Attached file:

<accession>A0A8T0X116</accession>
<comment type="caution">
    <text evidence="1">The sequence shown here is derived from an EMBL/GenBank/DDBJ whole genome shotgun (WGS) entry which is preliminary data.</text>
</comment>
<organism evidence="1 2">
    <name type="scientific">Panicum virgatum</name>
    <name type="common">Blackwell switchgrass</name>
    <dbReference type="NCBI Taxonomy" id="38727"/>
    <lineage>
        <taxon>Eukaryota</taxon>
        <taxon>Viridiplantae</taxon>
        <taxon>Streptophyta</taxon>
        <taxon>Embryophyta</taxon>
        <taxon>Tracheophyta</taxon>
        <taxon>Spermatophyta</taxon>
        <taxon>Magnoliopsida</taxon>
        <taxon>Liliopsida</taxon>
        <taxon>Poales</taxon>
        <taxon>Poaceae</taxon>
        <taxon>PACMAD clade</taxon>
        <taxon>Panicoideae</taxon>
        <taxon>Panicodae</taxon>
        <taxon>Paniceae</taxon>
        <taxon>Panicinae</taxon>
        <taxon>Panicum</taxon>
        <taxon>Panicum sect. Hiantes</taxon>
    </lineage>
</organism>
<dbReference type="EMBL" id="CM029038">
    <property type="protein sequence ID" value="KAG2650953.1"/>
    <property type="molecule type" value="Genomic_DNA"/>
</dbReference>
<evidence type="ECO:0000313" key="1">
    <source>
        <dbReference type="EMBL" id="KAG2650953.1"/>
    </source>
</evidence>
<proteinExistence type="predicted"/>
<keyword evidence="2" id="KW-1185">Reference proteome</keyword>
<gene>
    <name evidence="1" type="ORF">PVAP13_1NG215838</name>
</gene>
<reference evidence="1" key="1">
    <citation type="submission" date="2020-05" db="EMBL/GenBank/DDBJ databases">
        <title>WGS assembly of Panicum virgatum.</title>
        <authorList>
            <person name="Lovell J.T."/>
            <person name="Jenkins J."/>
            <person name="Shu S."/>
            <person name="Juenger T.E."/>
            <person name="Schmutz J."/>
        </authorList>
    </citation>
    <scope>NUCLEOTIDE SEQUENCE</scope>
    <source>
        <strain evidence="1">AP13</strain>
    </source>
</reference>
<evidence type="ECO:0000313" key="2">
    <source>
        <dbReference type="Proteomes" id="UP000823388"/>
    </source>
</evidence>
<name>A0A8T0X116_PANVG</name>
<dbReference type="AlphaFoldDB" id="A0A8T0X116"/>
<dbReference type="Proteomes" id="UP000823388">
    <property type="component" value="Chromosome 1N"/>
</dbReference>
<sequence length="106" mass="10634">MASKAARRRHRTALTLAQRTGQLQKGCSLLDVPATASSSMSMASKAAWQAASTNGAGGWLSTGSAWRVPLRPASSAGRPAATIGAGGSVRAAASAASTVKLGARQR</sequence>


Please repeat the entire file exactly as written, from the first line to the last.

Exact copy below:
<accession>A0A8T0X116</accession>
<comment type="caution">
    <text evidence="1">The sequence shown here is derived from an EMBL/GenBank/DDBJ whole genome shotgun (WGS) entry which is preliminary data.</text>
</comment>
<organism evidence="1 2">
    <name type="scientific">Panicum virgatum</name>
    <name type="common">Blackwell switchgrass</name>
    <dbReference type="NCBI Taxonomy" id="38727"/>
    <lineage>
        <taxon>Eukaryota</taxon>
        <taxon>Viridiplantae</taxon>
        <taxon>Streptophyta</taxon>
        <taxon>Embryophyta</taxon>
        <taxon>Tracheophyta</taxon>
        <taxon>Spermatophyta</taxon>
        <taxon>Magnoliopsida</taxon>
        <taxon>Liliopsida</taxon>
        <taxon>Poales</taxon>
        <taxon>Poaceae</taxon>
        <taxon>PACMAD clade</taxon>
        <taxon>Panicoideae</taxon>
        <taxon>Panicodae</taxon>
        <taxon>Paniceae</taxon>
        <taxon>Panicinae</taxon>
        <taxon>Panicum</taxon>
        <taxon>Panicum sect. Hiantes</taxon>
    </lineage>
</organism>
<dbReference type="EMBL" id="CM029038">
    <property type="protein sequence ID" value="KAG2650953.1"/>
    <property type="molecule type" value="Genomic_DNA"/>
</dbReference>
<evidence type="ECO:0000313" key="1">
    <source>
        <dbReference type="EMBL" id="KAG2650953.1"/>
    </source>
</evidence>
<proteinExistence type="predicted"/>
<keyword evidence="2" id="KW-1185">Reference proteome</keyword>
<gene>
    <name evidence="1" type="ORF">PVAP13_1NG215838</name>
</gene>
<reference evidence="1" key="1">
    <citation type="submission" date="2020-05" db="EMBL/GenBank/DDBJ databases">
        <title>WGS assembly of Panicum virgatum.</title>
        <authorList>
            <person name="Lovell J.T."/>
            <person name="Jenkins J."/>
            <person name="Shu S."/>
            <person name="Juenger T.E."/>
            <person name="Schmutz J."/>
        </authorList>
    </citation>
    <scope>NUCLEOTIDE SEQUENCE</scope>
    <source>
        <strain evidence="1">AP13</strain>
    </source>
</reference>
<evidence type="ECO:0000313" key="2">
    <source>
        <dbReference type="Proteomes" id="UP000823388"/>
    </source>
</evidence>
<name>A0A8T0X116_PANVG</name>
<dbReference type="AlphaFoldDB" id="A0A8T0X116"/>
<dbReference type="Proteomes" id="UP000823388">
    <property type="component" value="Chromosome 1N"/>
</dbReference>
<sequence length="106" mass="10634">MASKAARRRHRTALTLAQRTGQLQKGCSLLDVPATASSSMSMASKAAWQAASTNGAGGWLSTGSAWRVPLRPASSAGRPAATIGAGGSVRAAASAASTVKLGARQR</sequence>